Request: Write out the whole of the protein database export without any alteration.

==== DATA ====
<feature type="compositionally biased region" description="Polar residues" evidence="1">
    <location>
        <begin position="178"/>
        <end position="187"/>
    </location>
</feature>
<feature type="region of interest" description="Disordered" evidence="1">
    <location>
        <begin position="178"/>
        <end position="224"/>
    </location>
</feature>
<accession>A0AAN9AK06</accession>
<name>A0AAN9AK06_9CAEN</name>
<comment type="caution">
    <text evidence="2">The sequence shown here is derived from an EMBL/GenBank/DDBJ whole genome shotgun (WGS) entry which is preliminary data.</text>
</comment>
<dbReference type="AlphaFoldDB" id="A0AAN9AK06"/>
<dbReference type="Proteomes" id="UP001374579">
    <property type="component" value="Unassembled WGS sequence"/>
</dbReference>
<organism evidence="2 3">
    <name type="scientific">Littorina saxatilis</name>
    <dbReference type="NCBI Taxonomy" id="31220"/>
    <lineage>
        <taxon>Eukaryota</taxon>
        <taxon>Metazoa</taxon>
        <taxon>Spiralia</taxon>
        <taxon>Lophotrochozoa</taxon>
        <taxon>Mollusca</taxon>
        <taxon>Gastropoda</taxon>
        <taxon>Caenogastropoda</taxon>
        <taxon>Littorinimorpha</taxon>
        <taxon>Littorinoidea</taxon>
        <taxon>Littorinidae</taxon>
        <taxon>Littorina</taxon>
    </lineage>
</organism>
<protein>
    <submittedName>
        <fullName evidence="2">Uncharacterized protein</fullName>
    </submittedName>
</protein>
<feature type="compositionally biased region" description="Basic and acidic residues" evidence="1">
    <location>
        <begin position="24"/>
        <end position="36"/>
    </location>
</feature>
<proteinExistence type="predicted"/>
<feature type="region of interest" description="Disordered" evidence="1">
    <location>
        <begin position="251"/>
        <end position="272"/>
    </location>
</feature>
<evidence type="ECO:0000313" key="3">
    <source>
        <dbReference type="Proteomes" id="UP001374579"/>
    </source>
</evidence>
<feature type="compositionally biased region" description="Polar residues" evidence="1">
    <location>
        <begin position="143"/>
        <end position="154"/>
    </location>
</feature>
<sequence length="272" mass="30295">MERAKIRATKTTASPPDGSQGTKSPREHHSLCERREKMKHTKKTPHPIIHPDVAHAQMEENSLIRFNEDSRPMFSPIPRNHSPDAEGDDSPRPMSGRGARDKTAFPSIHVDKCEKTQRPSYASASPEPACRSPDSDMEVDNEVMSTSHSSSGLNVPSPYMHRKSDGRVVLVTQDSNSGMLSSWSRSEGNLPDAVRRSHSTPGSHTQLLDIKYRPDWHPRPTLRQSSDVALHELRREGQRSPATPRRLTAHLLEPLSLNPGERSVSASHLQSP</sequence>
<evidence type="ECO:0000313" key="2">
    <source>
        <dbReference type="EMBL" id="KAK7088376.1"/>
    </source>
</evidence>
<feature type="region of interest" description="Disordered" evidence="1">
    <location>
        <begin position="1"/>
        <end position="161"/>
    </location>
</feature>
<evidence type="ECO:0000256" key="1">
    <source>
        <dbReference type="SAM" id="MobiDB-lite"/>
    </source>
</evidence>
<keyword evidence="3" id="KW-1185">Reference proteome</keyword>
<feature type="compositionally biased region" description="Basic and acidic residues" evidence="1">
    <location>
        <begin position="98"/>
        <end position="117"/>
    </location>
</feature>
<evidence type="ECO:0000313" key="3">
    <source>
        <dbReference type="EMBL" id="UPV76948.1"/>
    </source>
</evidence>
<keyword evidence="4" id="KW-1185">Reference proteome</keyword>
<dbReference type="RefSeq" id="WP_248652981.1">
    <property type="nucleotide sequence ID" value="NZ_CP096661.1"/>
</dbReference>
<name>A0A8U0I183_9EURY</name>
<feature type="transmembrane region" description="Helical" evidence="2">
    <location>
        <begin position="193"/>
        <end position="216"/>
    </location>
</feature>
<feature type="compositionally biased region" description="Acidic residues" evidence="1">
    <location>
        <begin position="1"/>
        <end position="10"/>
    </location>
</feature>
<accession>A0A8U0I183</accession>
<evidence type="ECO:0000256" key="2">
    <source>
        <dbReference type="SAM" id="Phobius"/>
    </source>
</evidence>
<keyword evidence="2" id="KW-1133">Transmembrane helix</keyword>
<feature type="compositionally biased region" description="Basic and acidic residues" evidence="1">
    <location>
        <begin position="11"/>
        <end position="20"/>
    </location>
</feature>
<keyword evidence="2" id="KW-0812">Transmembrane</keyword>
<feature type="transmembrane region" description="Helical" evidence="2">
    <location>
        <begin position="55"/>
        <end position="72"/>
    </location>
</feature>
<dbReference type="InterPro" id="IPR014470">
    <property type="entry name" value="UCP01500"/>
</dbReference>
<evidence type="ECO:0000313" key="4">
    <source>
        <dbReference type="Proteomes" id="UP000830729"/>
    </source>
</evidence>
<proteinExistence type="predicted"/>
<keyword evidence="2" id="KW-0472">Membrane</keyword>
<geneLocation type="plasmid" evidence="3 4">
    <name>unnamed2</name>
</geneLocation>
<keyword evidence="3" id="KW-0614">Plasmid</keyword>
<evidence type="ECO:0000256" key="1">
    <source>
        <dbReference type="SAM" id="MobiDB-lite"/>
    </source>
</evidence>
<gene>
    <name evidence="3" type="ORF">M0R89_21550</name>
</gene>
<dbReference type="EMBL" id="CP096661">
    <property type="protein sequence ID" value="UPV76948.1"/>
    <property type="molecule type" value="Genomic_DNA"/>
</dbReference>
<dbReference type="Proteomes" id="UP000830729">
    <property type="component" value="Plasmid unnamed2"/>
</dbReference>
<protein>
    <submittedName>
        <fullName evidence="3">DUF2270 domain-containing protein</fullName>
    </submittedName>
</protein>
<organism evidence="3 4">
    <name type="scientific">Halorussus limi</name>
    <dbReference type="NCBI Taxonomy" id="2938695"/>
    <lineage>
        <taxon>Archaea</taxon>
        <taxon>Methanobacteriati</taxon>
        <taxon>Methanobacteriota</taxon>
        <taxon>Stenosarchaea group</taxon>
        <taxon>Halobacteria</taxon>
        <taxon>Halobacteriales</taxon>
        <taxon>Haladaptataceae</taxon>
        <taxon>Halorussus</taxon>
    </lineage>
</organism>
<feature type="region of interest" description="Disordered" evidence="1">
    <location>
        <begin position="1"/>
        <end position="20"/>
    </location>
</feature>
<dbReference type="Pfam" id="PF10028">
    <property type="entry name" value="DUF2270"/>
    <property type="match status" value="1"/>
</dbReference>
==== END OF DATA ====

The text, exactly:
<feature type="compositionally biased region" description="Polar residues" evidence="1">
    <location>
        <begin position="178"/>
        <end position="187"/>
    </location>
</feature>
<feature type="region of interest" description="Disordered" evidence="1">
    <location>
        <begin position="178"/>
        <end position="224"/>
    </location>
</feature>
<accession>A0AAN9AK06</accession>
<name>A0AAN9AK06_9CAEN</name>
<comment type="caution">
    <text evidence="2">The sequence shown here is derived from an EMBL/GenBank/DDBJ whole genome shotgun (WGS) entry which is preliminary data.</text>
</comment>
<dbReference type="AlphaFoldDB" id="A0AAN9AK06"/>
<dbReference type="Proteomes" id="UP001374579">
    <property type="component" value="Unassembled WGS sequence"/>
</dbReference>
<organism evidence="2 3">
    <name type="scientific">Littorina saxatilis</name>
    <dbReference type="NCBI Taxonomy" id="31220"/>
    <lineage>
        <taxon>Eukaryota</taxon>
        <taxon>Metazoa</taxon>
        <taxon>Spiralia</taxon>
        <taxon>Lophotrochozoa</taxon>
        <taxon>Mollusca</taxon>
        <taxon>Gastropoda</taxon>
        <taxon>Caenogastropoda</taxon>
        <taxon>Littorinimorpha</taxon>
        <taxon>Littorinoidea</taxon>
        <taxon>Littorinidae</taxon>
        <taxon>Littorina</taxon>
    </lineage>
</organism>
<protein>
    <submittedName>
        <fullName evidence="2">Uncharacterized protein</fullName>
    </submittedName>
</protein>
<feature type="compositionally biased region" description="Basic and acidic residues" evidence="1">
    <location>
        <begin position="24"/>
        <end position="36"/>
    </location>
</feature>
<proteinExistence type="predicted"/>
<feature type="region of interest" description="Disordered" evidence="1">
    <location>
        <begin position="251"/>
        <end position="272"/>
    </location>
</feature>
<evidence type="ECO:0000313" key="3">
    <source>
        <dbReference type="Proteomes" id="UP001374579"/>
    </source>
</evidence>
<feature type="compositionally biased region" description="Polar residues" evidence="1">
    <location>
        <begin position="143"/>
        <end position="154"/>
    </location>
</feature>
<sequence length="272" mass="30295">MERAKIRATKTTASPPDGSQGTKSPREHHSLCERREKMKHTKKTPHPIIHPDVAHAQMEENSLIRFNEDSRPMFSPIPRNHSPDAEGDDSPRPMSGRGARDKTAFPSIHVDKCEKTQRPSYASASPEPACRSPDSDMEVDNEVMSTSHSSSGLNVPSPYMHRKSDGRVVLVTQDSNSGMLSSWSRSEGNLPDAVRRSHSTPGSHTQLLDIKYRPDWHPRPTLRQSSDVALHELRREGQRSPATPRRLTAHLLEPLSLNPGERSVSASHLQSP</sequence>
<evidence type="ECO:0000313" key="2">
    <source>
        <dbReference type="EMBL" id="KAK7088376.1"/>
    </source>
</evidence>
<feature type="region of interest" description="Disordered" evidence="1">
    <location>
        <begin position="1"/>
        <end position="161"/>
    </location>
</feature>
<evidence type="ECO:0000256" key="1">
    <source>
        <dbReference type="SAM" id="MobiDB-lite"/>
    </source>
</evidence>
<keyword evidence="3" id="KW-1185">Reference proteome</keyword>
<feature type="compositionally biased region" description="Basic and acidic residues" evidence="1">
    <location>
        <begin position="98"/>
        <end position="117"/>
    </location>
</feature>
<evidence type="ECO:0000313" key="3">
    <source>
        <dbReference type="EMBL" id="UPV76948.1"/>
    </source>
</evidence>
<keyword evidence="4" id="KW-1185">Reference proteome</keyword>
<dbReference type="RefSeq" id="WP_248652981.1">
    <property type="nucleotide sequence ID" value="NZ_CP096661.1"/>
</dbReference>
<name>A0A8U0I183_9EURY</name>
<feature type="transmembrane region" description="Helical" evidence="2">
    <location>
        <begin position="193"/>
        <end position="216"/>
    </location>
</feature>
<feature type="compositionally biased region" description="Acidic residues" evidence="1">
    <location>
        <begin position="1"/>
        <end position="10"/>
    </location>
</feature>
<accession>A0A8U0I183</accession>
<evidence type="ECO:0000256" key="2">
    <source>
        <dbReference type="SAM" id="Phobius"/>
    </source>
</evidence>
<keyword evidence="2" id="KW-1133">Transmembrane helix</keyword>
<feature type="compositionally biased region" description="Basic and acidic residues" evidence="1">
    <location>
        <begin position="11"/>
        <end position="20"/>
    </location>
</feature>
<keyword evidence="2" id="KW-0812">Transmembrane</keyword>
<feature type="transmembrane region" description="Helical" evidence="2">
    <location>
        <begin position="55"/>
        <end position="72"/>
    </location>
</feature>
<dbReference type="InterPro" id="IPR014470">
    <property type="entry name" value="UCP01500"/>
</dbReference>
<evidence type="ECO:0000313" key="4">
    <source>
        <dbReference type="Proteomes" id="UP000830729"/>
    </source>
</evidence>
<proteinExistence type="predicted"/>
<keyword evidence="2" id="KW-0472">Membrane</keyword>
<geneLocation type="plasmid" evidence="3 4">
    <name>unnamed2</name>
</geneLocation>
<keyword evidence="3" id="KW-0614">Plasmid</keyword>
<evidence type="ECO:0000256" key="1">
    <source>
        <dbReference type="SAM" id="MobiDB-lite"/>
    </source>
</evidence>
<gene>
    <name evidence="3" type="ORF">M0R89_21550</name>
</gene>
<dbReference type="EMBL" id="CP096661">
    <property type="protein sequence ID" value="UPV76948.1"/>
    <property type="molecule type" value="Genomic_DNA"/>
</dbReference>
<dbReference type="Proteomes" id="UP000830729">
    <property type="component" value="Plasmid unnamed2"/>
</dbReference>
<protein>
    <submittedName>
        <fullName evidence="3">DUF2270 domain-containing protein</fullName>
    </submittedName>
</protein>
<organism evidence="3 4">
    <name type="scientific">Halorussus limi</name>
    <dbReference type="NCBI Taxonomy" id="2938695"/>
    <lineage>
        <taxon>Archaea</taxon>
        <taxon>Methanobacteriati</taxon>
        <taxon>Methanobacteriota</taxon>
        <taxon>Stenosarchaea group</taxon>
        <taxon>Halobacteria</taxon>
        <taxon>Halobacteriales</taxon>
        <taxon>Haladaptataceae</taxon>
        <taxon>Halorussus</taxon>
    </lineage>
</organism>
<feature type="region of interest" description="Disordered" evidence="1">
    <location>
        <begin position="1"/>
        <end position="20"/>
    </location>
</feature>
<dbReference type="Pfam" id="PF10028">
    <property type="entry name" value="DUF2270"/>
    <property type="match status" value="1"/>
</dbReference>